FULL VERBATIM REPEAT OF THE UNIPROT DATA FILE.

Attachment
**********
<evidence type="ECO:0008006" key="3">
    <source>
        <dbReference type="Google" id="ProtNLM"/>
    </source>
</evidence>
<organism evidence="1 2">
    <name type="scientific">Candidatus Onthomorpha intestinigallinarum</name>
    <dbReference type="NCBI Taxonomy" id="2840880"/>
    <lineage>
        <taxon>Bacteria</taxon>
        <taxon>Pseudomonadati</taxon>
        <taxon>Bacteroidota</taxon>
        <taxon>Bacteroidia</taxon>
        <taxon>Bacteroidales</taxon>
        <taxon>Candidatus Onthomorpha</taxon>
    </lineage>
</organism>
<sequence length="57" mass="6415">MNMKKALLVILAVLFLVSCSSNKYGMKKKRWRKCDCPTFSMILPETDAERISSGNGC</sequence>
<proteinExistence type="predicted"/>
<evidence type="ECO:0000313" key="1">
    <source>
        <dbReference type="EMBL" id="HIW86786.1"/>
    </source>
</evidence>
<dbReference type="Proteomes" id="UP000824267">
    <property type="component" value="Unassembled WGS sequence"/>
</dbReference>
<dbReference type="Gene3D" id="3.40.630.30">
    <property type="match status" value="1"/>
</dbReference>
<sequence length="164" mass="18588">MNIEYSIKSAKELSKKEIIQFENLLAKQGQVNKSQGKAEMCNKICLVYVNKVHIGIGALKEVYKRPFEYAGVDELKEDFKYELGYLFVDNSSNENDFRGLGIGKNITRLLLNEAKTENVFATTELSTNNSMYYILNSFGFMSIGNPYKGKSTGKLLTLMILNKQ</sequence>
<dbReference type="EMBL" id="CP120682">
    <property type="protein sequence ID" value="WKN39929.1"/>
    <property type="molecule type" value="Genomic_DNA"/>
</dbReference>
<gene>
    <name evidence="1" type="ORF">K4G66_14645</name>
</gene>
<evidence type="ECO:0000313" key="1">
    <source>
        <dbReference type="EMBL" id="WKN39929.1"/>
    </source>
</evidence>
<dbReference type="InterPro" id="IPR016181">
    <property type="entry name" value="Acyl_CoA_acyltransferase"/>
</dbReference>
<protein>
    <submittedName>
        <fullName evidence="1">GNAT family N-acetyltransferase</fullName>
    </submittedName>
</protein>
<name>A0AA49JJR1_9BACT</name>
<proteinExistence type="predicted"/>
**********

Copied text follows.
<evidence type="ECO:0008006" key="3">
    <source>
        <dbReference type="Google" id="ProtNLM"/>
    </source>
</evidence>
<organism evidence="1 2">
    <name type="scientific">Candidatus Onthomorpha intestinigallinarum</name>
    <dbReference type="NCBI Taxonomy" id="2840880"/>
    <lineage>
        <taxon>Bacteria</taxon>
        <taxon>Pseudomonadati</taxon>
        <taxon>Bacteroidota</taxon>
        <taxon>Bacteroidia</taxon>
        <taxon>Bacteroidales</taxon>
        <taxon>Candidatus Onthomorpha</taxon>
    </lineage>
</organism>
<sequence length="57" mass="6415">MNMKKALLVILAVLFLVSCSSNKYGMKKKRWRKCDCPTFSMILPETDAERISSGNGC</sequence>
<proteinExistence type="predicted"/>
<evidence type="ECO:0000313" key="1">
    <source>
        <dbReference type="EMBL" id="HIW86786.1"/>
    </source>
</evidence>
<dbReference type="Proteomes" id="UP000824267">
    <property type="component" value="Unassembled WGS sequence"/>
</dbReference>
<dbReference type="Gene3D" id="3.40.630.30">
    <property type="match status" value="1"/>
</dbReference>
<sequence length="164" mass="18588">MNIEYSIKSAKELSKKEIIQFENLLAKQGQVNKSQGKAEMCNKICLVYVNKVHIGIGALKEVYKRPFEYAGVDELKEDFKYELGYLFVDNSSNENDFRGLGIGKNITRLLLNEAKTENVFATTELSTNNSMYYILNSFGFMSIGNPYKGKSTGKLLTLMILNKQ</sequence>
<dbReference type="EMBL" id="CP120682">
    <property type="protein sequence ID" value="WKN39929.1"/>
    <property type="molecule type" value="Genomic_DNA"/>
</dbReference>
<gene>
    <name evidence="1" type="ORF">K4G66_14645</name>
</gene>
<evidence type="ECO:0000313" key="1">
    <source>
        <dbReference type="EMBL" id="WKN39929.1"/>
    </source>
</evidence>
<dbReference type="InterPro" id="IPR016181">
    <property type="entry name" value="Acyl_CoA_acyltransferase"/>
</dbReference>
<protein>
    <submittedName>
        <fullName evidence="1">GNAT family N-acetyltransferase</fullName>
    </submittedName>
</protein>
<name>A0AA49JJR1_9BACT</name>
<proteinExistence type="predicted"/>